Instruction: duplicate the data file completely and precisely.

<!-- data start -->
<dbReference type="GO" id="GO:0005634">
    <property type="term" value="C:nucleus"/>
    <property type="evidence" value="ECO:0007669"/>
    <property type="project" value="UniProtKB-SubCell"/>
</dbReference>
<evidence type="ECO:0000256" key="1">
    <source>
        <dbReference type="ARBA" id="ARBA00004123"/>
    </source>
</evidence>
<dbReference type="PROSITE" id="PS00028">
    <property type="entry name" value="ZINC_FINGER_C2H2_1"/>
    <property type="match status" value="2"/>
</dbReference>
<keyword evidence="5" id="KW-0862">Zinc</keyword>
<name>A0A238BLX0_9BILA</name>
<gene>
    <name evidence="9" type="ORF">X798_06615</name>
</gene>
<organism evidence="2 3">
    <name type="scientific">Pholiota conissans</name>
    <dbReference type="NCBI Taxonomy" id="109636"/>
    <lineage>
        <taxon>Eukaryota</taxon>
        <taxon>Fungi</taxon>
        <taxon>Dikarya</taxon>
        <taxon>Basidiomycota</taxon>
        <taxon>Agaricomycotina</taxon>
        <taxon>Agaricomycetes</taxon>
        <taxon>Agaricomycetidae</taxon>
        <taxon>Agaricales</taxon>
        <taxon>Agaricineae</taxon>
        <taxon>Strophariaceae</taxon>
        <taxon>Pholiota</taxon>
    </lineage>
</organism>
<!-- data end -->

<dbReference type="GO" id="GO:0005634">
    <property type="term" value="C:nucleus"/>
    <property type="evidence" value="ECO:0007669"/>
    <property type="project" value="UniProtKB-SubCell"/>
</dbReference>
<evidence type="ECO:0000256" key="1">
    <source>
        <dbReference type="ARBA" id="ARBA00004123"/>
    </source>
</evidence>
<dbReference type="PROSITE" id="PS00028">
    <property type="entry name" value="ZINC_FINGER_C2H2_1"/>
    <property type="match status" value="2"/>
</dbReference>
<keyword evidence="5" id="KW-0862">Zinc</keyword>
<name>A0A238BLX0_9BILA</name>
<gene>
    <name evidence="9" type="ORF">X798_06615</name>
</gene>
<organism evidence="2 3">
    <name type="scientific">Pholiota conissans</name>
    <dbReference type="NCBI Taxonomy" id="109636"/>
    <lineage>
        <taxon>Eukaryota</taxon>
        <taxon>Fungi</taxon>
        <taxon>Dikarya</taxon>
        <taxon>Basidiomycota</taxon>
        <taxon>Agaricomycotina</taxon>
        <taxon>Agaricomycetes</taxon>
        <taxon>Agaricomycetidae</taxon>
        <taxon>Agaricales</taxon>
        <taxon>Agaricineae</taxon>
        <taxon>Strophariaceae</taxon>
        <taxon>Pholiota</taxon>
    </lineage>
</organism>